Anglo Saxon (or Old English) riddles can be both bewildering and revealing. Because these 900 year old poems are often untitled, it’s sometimes impossible to be sure just what the answer to a particular riddle might be. They invoke our imaginations by depicting various symbols, characters and possible solutions. In the process, we as modern readers get a sense of how Anglo Saxon writers and interpreters thought about these texts. In this talk, Michael Baker helps us decode some of these intriguing poems, especially the Old English masterpiece, The Dream of the Rood. [MP3 version]
One of the most intriguing intersections of literary cultures is signalled by the meeting of Anglo-Saxon ludic discourse, in the form of riddling, with classical homiletic discourse. Found in various Old English texts from 700 to 1000 AD, this fusion of genres derives from the interaction, on a more basic level, of the concepts structuring Anglo-Saxon culture with those organising patristic Christian thought.
Although monastic chroniclers of the era portrayed ‘heathen’ culture as being swept away by a tide of Christian conversion, what occurred was in fact a complex cultural hybridisation. Recent research in the relationship between cognition and narrative structure may help us to reconstitute some of the dissonance and ambivalence that texts contained—particularly in recognising Anglo-Saxon and Christian mental spaces (interpretative conceptual assemblies) that texts triggered in order to create a new, blended space.
This paper explores one of these blended mental spaces in a poem regarded as one of the most striking and successful in the Old English corpus, the Vercelli Book’s ‘The Dream of the Rood’—in which the biblical Christ and Anglo-Saxon warrior ethos merge, along with the Cross and Anglo-Saxon social structure. Riddling interacts with the poem’s more frequently discussed homiletic discourse as part of a discovery process, activating links between these potent but disparate cultural concepts.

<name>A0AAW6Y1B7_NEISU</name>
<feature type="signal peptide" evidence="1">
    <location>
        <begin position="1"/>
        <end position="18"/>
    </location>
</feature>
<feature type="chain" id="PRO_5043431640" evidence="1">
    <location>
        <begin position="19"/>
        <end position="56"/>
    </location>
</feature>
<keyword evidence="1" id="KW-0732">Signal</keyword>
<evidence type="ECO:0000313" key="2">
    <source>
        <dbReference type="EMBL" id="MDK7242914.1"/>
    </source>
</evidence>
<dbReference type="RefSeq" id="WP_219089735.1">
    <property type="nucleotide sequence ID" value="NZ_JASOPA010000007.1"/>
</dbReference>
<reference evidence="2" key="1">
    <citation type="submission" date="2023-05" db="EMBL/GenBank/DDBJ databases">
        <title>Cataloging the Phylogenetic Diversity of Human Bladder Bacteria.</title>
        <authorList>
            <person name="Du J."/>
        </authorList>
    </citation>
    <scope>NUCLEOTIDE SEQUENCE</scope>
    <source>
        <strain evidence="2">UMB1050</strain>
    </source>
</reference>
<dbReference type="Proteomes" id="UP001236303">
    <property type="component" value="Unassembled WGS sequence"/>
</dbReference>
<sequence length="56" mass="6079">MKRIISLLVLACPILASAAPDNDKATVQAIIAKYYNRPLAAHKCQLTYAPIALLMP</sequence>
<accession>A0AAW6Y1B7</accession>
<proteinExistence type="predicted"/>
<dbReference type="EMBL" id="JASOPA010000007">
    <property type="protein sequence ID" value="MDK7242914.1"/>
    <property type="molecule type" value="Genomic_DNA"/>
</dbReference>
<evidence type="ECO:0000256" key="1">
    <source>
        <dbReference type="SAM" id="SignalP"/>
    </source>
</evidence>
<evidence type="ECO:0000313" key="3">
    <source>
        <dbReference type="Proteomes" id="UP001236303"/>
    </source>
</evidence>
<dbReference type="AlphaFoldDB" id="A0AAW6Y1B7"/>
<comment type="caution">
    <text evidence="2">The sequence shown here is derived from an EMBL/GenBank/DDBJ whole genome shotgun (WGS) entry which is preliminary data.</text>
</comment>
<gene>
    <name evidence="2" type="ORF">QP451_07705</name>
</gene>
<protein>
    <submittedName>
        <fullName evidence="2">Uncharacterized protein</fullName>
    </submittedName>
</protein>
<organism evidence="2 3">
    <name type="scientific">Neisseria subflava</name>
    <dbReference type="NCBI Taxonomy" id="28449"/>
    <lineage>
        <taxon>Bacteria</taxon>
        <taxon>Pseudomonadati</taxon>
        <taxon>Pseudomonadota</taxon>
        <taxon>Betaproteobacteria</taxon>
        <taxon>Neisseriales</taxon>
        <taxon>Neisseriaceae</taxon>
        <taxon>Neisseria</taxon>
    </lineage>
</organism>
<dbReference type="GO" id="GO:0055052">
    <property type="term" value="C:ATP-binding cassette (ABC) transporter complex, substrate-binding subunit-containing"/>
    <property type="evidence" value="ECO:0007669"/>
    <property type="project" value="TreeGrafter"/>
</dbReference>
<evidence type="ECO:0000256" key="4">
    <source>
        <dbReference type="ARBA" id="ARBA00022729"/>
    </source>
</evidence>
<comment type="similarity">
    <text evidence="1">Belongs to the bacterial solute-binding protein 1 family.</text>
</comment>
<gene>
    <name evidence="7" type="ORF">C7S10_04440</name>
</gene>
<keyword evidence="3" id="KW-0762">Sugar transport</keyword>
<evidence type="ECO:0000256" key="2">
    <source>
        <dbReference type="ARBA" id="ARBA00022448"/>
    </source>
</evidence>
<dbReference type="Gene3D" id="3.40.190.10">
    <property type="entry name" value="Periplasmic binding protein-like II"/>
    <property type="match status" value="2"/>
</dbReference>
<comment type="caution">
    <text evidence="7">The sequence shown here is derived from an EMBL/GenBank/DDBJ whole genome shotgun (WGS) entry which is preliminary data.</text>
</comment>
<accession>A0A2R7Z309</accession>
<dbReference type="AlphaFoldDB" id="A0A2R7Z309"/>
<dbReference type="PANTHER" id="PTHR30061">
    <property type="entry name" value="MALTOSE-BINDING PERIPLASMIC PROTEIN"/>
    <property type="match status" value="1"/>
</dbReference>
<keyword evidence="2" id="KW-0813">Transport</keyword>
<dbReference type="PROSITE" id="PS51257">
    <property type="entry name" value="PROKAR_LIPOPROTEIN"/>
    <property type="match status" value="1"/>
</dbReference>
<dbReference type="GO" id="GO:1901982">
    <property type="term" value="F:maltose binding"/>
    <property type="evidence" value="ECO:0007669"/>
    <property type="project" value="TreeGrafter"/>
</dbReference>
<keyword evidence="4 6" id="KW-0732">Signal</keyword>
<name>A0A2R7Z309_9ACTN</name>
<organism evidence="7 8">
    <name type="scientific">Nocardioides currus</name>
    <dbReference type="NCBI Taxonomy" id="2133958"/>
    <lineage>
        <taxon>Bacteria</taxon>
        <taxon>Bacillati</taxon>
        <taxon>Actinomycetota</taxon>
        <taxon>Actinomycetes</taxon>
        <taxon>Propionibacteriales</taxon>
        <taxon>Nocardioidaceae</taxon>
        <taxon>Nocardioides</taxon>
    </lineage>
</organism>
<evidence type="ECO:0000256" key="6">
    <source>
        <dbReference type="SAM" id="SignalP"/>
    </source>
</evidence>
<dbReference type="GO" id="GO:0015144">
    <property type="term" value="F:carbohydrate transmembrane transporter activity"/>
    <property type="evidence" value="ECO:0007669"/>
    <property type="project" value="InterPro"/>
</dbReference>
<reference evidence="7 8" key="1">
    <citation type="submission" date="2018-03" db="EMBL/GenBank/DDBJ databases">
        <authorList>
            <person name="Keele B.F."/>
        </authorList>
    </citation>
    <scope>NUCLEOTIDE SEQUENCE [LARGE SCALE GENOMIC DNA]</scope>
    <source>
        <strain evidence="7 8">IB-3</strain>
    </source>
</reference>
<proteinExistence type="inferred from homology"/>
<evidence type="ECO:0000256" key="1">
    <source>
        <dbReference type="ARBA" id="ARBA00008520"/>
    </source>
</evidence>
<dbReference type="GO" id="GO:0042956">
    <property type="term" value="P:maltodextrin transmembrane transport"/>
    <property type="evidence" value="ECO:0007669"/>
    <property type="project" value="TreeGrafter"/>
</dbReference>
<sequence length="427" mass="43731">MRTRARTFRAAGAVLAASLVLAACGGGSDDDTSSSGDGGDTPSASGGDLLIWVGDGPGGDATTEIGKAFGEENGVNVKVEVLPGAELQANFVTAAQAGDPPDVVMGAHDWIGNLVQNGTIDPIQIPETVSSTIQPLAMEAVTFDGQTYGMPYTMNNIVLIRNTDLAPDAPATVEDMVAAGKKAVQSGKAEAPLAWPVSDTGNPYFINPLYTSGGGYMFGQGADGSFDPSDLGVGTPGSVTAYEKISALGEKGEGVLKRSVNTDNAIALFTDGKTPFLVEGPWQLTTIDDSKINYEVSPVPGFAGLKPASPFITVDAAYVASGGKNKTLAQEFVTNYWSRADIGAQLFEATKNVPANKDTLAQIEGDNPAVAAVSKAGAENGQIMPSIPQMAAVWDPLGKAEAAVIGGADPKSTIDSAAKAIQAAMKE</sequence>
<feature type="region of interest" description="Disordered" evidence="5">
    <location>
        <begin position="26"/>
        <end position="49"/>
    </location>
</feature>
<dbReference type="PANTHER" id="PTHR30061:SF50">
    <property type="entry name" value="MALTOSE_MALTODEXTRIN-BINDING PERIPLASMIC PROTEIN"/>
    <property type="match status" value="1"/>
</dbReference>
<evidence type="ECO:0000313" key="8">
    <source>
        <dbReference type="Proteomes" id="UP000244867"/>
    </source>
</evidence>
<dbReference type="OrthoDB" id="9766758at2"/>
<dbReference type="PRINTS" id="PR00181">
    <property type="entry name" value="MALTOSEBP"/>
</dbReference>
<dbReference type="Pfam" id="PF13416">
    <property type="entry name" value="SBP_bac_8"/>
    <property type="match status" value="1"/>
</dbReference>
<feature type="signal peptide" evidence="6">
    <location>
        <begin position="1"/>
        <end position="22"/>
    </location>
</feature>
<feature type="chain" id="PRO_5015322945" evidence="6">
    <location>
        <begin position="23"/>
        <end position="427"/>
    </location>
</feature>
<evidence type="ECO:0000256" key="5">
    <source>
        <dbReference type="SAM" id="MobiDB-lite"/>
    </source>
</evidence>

The poem’s narrative structure is evidence, Michael argues, of a pragmaticmodus vivendi with non-Christian aspects of Anglo-Saxon culture, one that sought to enlist entrenched mental spaces (or frames) in the communicative tasks of conversion and religious instruction.
If you’re interested in riddles, and want to have a go at decoding some Old English examples for yourself, visit the Riddle Ages blog hosted by Megan Cavell. Or, for something completely different, listen to some of our other podcasts from the Late Summer Lecture Series 2015, including talks on a literary history of chocolate, and the depiction of knights on film.